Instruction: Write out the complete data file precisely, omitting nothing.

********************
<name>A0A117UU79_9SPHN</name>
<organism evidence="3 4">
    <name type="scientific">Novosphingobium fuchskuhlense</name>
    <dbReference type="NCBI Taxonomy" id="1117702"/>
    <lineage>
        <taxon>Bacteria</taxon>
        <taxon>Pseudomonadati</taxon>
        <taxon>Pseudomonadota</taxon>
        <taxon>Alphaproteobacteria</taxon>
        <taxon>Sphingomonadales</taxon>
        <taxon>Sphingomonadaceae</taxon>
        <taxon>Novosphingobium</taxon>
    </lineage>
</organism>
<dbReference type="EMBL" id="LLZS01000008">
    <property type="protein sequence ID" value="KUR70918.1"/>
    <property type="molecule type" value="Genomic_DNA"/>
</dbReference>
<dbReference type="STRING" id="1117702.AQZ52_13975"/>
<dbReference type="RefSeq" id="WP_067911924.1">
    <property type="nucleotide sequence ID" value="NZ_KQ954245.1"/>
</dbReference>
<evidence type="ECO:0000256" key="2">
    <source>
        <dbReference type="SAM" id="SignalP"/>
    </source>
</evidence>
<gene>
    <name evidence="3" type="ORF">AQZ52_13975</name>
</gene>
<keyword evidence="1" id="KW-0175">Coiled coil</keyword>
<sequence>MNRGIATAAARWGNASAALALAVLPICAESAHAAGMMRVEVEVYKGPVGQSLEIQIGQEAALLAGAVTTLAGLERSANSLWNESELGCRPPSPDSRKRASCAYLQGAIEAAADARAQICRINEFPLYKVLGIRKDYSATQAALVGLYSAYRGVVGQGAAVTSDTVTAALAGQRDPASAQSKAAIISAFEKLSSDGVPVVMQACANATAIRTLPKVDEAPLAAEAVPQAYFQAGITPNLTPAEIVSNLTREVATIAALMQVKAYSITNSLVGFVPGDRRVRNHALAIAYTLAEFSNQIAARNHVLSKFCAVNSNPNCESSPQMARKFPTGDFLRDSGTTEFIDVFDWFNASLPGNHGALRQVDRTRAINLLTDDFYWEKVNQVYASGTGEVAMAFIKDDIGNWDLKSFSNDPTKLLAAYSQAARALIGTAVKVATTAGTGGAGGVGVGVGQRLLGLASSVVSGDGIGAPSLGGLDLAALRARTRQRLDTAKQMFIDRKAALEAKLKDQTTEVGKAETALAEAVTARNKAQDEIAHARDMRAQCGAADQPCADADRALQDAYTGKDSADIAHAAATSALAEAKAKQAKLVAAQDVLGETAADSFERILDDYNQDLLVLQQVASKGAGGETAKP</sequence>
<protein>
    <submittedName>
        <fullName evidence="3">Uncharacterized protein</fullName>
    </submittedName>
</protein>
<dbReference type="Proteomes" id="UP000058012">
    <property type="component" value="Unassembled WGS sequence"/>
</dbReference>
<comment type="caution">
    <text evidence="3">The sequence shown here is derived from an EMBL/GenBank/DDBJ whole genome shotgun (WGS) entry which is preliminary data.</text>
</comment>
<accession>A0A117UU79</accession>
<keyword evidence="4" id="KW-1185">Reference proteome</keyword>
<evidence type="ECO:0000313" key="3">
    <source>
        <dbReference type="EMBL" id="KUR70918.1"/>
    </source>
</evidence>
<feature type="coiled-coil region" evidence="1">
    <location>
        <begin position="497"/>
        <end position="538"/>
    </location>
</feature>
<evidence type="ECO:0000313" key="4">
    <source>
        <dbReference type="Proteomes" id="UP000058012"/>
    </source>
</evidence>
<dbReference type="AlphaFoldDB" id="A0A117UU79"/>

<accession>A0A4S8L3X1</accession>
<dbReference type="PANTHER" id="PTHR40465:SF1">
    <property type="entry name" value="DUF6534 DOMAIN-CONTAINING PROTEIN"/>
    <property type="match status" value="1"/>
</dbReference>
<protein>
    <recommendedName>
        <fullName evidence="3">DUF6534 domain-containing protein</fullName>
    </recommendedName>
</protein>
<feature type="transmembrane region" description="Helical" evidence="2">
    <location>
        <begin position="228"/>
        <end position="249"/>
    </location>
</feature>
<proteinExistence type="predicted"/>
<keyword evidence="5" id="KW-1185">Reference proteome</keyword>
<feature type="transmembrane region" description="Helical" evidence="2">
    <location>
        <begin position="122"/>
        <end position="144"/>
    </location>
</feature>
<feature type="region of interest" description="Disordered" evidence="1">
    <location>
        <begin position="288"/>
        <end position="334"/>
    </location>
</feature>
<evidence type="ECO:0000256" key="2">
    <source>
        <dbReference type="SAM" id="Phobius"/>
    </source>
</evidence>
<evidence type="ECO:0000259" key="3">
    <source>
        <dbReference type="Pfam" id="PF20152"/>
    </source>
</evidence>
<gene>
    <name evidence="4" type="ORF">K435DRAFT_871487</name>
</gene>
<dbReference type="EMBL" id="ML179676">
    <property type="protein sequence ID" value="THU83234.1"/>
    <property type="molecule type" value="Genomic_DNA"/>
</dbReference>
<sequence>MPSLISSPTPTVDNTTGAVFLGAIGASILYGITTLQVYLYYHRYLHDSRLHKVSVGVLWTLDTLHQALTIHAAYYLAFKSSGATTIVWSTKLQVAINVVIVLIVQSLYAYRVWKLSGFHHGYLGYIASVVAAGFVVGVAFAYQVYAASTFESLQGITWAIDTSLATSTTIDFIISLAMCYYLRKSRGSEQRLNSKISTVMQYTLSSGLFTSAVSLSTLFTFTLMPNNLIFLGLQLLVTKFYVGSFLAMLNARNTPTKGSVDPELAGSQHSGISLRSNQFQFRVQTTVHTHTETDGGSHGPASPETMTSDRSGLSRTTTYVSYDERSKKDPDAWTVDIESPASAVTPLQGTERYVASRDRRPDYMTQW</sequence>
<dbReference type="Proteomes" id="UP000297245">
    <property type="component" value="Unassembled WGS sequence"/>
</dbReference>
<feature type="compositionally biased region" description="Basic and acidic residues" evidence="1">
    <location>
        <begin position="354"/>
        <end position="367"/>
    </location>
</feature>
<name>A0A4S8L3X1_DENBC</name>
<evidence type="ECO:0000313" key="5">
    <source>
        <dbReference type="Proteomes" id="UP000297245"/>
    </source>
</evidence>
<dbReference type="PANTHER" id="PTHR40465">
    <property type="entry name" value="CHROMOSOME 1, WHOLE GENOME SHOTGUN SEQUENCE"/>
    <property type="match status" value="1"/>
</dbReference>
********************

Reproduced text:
<name>A0A117UU79_9SPHN</name>
<organism evidence="3 4">
    <name type="scientific">Novosphingobium fuchskuhlense</name>
    <dbReference type="NCBI Taxonomy" id="1117702"/>
    <lineage>
        <taxon>Bacteria</taxon>
        <taxon>Pseudomonadati</taxon>
        <taxon>Pseudomonadota</taxon>
        <taxon>Alphaproteobacteria</taxon>
        <taxon>Sphingomonadales</taxon>
        <taxon>Sphingomonadaceae</taxon>
        <taxon>Novosphingobium</taxon>
    </lineage>
</organism>
<dbReference type="EMBL" id="LLZS01000008">
    <property type="protein sequence ID" value="KUR70918.1"/>
    <property type="molecule type" value="Genomic_DNA"/>
</dbReference>
<dbReference type="STRING" id="1117702.AQZ52_13975"/>
<dbReference type="RefSeq" id="WP_067911924.1">
    <property type="nucleotide sequence ID" value="NZ_KQ954245.1"/>
</dbReference>
<evidence type="ECO:0000256" key="2">
    <source>
        <dbReference type="SAM" id="SignalP"/>
    </source>
</evidence>
<gene>
    <name evidence="3" type="ORF">AQZ52_13975</name>
</gene>
<keyword evidence="1" id="KW-0175">Coiled coil</keyword>
<sequence>MNRGIATAAARWGNASAALALAVLPICAESAHAAGMMRVEVEVYKGPVGQSLEIQIGQEAALLAGAVTTLAGLERSANSLWNESELGCRPPSPDSRKRASCAYLQGAIEAAADARAQICRINEFPLYKVLGIRKDYSATQAALVGLYSAYRGVVGQGAAVTSDTVTAALAGQRDPASAQSKAAIISAFEKLSSDGVPVVMQACANATAIRTLPKVDEAPLAAEAVPQAYFQAGITPNLTPAEIVSNLTREVATIAALMQVKAYSITNSLVGFVPGDRRVRNHALAIAYTLAEFSNQIAARNHVLSKFCAVNSNPNCESSPQMARKFPTGDFLRDSGTTEFIDVFDWFNASLPGNHGALRQVDRTRAINLLTDDFYWEKVNQVYASGTGEVAMAFIKDDIGNWDLKSFSNDPTKLLAAYSQAARALIGTAVKVATTAGTGGAGGVGVGVGQRLLGLASSVVSGDGIGAPSLGGLDLAALRARTRQRLDTAKQMFIDRKAALEAKLKDQTTEVGKAETALAEAVTARNKAQDEIAHARDMRAQCGAADQPCADADRALQDAYTGKDSADIAHAAATSALAEAKAKQAKLVAAQDVLGETAADSFERILDDYNQDLLVLQQVASKGAGGETAKP</sequence>
<protein>
    <submittedName>
        <fullName evidence="3">Uncharacterized protein</fullName>
    </submittedName>
</protein>
<dbReference type="Proteomes" id="UP000058012">
    <property type="component" value="Unassembled WGS sequence"/>
</dbReference>
<comment type="caution">
    <text evidence="3">The sequence shown here is derived from an EMBL/GenBank/DDBJ whole genome shotgun (WGS) entry which is preliminary data.</text>
</comment>
<accession>A0A117UU79</accession>
<keyword evidence="4" id="KW-1185">Reference proteome</keyword>
<evidence type="ECO:0000313" key="3">
    <source>
        <dbReference type="EMBL" id="KUR70918.1"/>
    </source>
</evidence>
<feature type="coiled-coil region" evidence="1">
    <location>
        <begin position="497"/>
        <end position="538"/>
    </location>
</feature>
<evidence type="ECO:0000313" key="4">
    <source>
        <dbReference type="Proteomes" id="UP000058012"/>
    </source>
</evidence>
<dbReference type="AlphaFoldDB" id="A0A117UU79"/>

<accession>A0A4S8L3X1</accession>
<dbReference type="PANTHER" id="PTHR40465:SF1">
    <property type="entry name" value="DUF6534 DOMAIN-CONTAINING PROTEIN"/>
    <property type="match status" value="1"/>
</dbReference>
<protein>
    <recommendedName>
        <fullName evidence="3">DUF6534 domain-containing protein</fullName>
    </recommendedName>
</protein>
<feature type="transmembrane region" description="Helical" evidence="2">
    <location>
        <begin position="228"/>
        <end position="249"/>
    </location>
</feature>
<proteinExistence type="predicted"/>
<keyword evidence="5" id="KW-1185">Reference proteome</keyword>
<feature type="transmembrane region" description="Helical" evidence="2">
    <location>
        <begin position="122"/>
        <end position="144"/>
    </location>
</feature>
<feature type="region of interest" description="Disordered" evidence="1">
    <location>
        <begin position="288"/>
        <end position="334"/>
    </location>
</feature>
<evidence type="ECO:0000256" key="2">
    <source>
        <dbReference type="SAM" id="Phobius"/>
    </source>
</evidence>
<evidence type="ECO:0000259" key="3">
    <source>
        <dbReference type="Pfam" id="PF20152"/>
    </source>
</evidence>
<gene>
    <name evidence="4" type="ORF">K435DRAFT_871487</name>
</gene>
<dbReference type="EMBL" id="ML179676">
    <property type="protein sequence ID" value="THU83234.1"/>
    <property type="molecule type" value="Genomic_DNA"/>
</dbReference>
<sequence>MPSLISSPTPTVDNTTGAVFLGAIGASILYGITTLQVYLYYHRYLHDSRLHKVSVGVLWTLDTLHQALTIHAAYYLAFKSSGATTIVWSTKLQVAINVVIVLIVQSLYAYRVWKLSGFHHGYLGYIASVVAAGFVVGVAFAYQVYAASTFESLQGITWAIDTSLATSTTIDFIISLAMCYYLRKSRGSEQRLNSKISTVMQYTLSSGLFTSAVSLSTLFTFTLMPNNLIFLGLQLLVTKFYVGSFLAMLNARNTPTKGSVDPELAGSQHSGISLRSNQFQFRVQTTVHTHTETDGGSHGPASPETMTSDRSGLSRTTTYVSYDERSKKDPDAWTVDIESPASAVTPLQGTERYVASRDRRPDYMTQW</sequence>
<dbReference type="Proteomes" id="UP000297245">
    <property type="component" value="Unassembled WGS sequence"/>
</dbReference>
<feature type="compositionally biased region" description="Basic and acidic residues" evidence="1">
    <location>
        <begin position="354"/>
        <end position="367"/>
    </location>
</feature>
<name>A0A4S8L3X1_DENBC</name>
<evidence type="ECO:0000313" key="5">
    <source>
        <dbReference type="Proteomes" id="UP000297245"/>
    </source>
</evidence>
<dbReference type="PANTHER" id="PTHR40465">
    <property type="entry name" value="CHROMOSOME 1, WHOLE GENOME SHOTGUN SEQUENCE"/>
    <property type="match status" value="1"/>
</dbReference>